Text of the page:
LOUISVILLE, Ky. — Many people think this is how farm machinery manufacturers make a better ag power unit: put in a bigger engine, add some cool guidance tools and machine productivity software, throw in a bigger hydraulic pump and maybe add a couple of power take-offs.
But putting all the power and tools together in the right places and in the right way is key to getting the most hours out of the one part of the machine that can’t be improved upon: the operator.
“Ergonomics isn’t likely what you think when you talk about farm machinery, but a lot of work goes into making all that power as useful as possible,” said Kyle Dooley of CNH.
Dooley told the American Society of Agricultural and Biological Engineers in Louisville last month that effective design in farm equipment ensures that producers can comfortably work longer hours and more safely.
“When one thinks of ergonomics, one might be thinking of a pseudo science of the 1980s. Like astrology, except less useful,” he said.
“My definition is that if a human touches it, ergonomics is involved.”
He said many of the modern elements of machine cabs were de-signed around humans rather than technology.
“Moves to touch screens and other technology such as seating, heat and cooling, controls and lighting allow people to interact with their machines,” said Dooley, a transplanted Canadian kinesiologist.
“Ergonomics is optimizing industrial engineering. Human involvement is everywhere on a farm, more than any industry.”
In 1900, 38 percent of North Americans worked to feed the rest of the population. Today, three percent feed 97 percent.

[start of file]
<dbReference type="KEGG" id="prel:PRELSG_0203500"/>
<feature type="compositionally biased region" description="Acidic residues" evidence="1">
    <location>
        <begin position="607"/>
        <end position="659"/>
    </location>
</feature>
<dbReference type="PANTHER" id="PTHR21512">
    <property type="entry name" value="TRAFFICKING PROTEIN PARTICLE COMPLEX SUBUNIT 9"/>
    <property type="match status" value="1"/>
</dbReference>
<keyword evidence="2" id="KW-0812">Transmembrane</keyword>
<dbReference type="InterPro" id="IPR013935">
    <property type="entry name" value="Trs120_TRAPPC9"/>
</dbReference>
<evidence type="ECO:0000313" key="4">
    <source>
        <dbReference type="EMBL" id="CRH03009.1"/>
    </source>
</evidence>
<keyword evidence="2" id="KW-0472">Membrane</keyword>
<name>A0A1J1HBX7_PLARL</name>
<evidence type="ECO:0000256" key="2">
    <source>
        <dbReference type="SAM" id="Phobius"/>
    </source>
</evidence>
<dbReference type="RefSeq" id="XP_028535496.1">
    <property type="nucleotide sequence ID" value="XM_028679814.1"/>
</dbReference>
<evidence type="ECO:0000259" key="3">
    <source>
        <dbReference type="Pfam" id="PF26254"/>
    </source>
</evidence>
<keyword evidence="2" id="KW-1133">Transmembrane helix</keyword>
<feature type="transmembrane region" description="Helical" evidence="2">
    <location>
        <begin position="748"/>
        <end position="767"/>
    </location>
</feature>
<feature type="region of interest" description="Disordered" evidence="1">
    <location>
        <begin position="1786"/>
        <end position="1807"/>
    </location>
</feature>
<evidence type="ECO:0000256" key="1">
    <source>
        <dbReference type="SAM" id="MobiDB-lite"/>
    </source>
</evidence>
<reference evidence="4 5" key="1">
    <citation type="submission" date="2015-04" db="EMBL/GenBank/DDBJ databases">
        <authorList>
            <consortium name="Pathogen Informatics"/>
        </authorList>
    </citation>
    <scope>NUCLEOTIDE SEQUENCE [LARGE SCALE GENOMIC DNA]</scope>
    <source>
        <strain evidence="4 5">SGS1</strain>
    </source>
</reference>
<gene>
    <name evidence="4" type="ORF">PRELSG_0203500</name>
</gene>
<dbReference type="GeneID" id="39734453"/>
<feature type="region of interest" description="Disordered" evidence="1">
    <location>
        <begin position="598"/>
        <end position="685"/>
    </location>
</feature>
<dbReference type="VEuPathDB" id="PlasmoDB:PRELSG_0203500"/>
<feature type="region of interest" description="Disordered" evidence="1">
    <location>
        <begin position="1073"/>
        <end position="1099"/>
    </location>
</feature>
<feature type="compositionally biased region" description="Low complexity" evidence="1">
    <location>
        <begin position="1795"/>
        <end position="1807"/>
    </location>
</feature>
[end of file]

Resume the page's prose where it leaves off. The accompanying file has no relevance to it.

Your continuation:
“That is done with technology. What it has also done is put a great deal of responsibility for food production and a lot of risk in the hands of fewer and fewer farmers,” said Dooley.
He said CNH has 2,000 engineers developing 160 products for 40 lines of business.
“We have three folks working on ergonomics. And that is actually pretty good compared to some companies.”
Dooley has worked on the CaseIH Magnum, Steiger and Puma tractors, AFX combines, New Holland Boomer tractors, New Holland CR/CX combines and FR forage harvesters.
“We take a lot from military research, where seated operators are expected to perform at high levels for long periods of time,” he said.
“That’s where we got GPS and touch screen technology, too.”
Designers use real people wearing digital exoskeletons to create virtual machines.
“Then a prototype is built and we begin testing our designs. We had a group of farmers design the (control handle) in the new tractors. They got to feel how it would work and make sure we built it from their point of view,” he said.
“And there might not be one right answer for a design. Sometimes it is a brand’s tradition that sets out the way something might be built.”
For instance, the hydraulics have a knob in a Case IH tractor while the sister New Holland machine has a sliding switch.
“If we build the machines right, then farmers can work longer and more productively with less lost time to injuries and stress,” he said.
“That means they are more profitable and more food gets produced.”
He said current designs on the drawing boards have more cameras and bigger mirrors, but there will always be room for the human element.
“We still need to keep the feeling of operations alive. It has been found that in remote, unmanned machine operation, that operators’ visual systems are over-taxed because a single sense is over-used. People are able to work better if they can feel, hear and see a machine, than if all they can do is see it run.”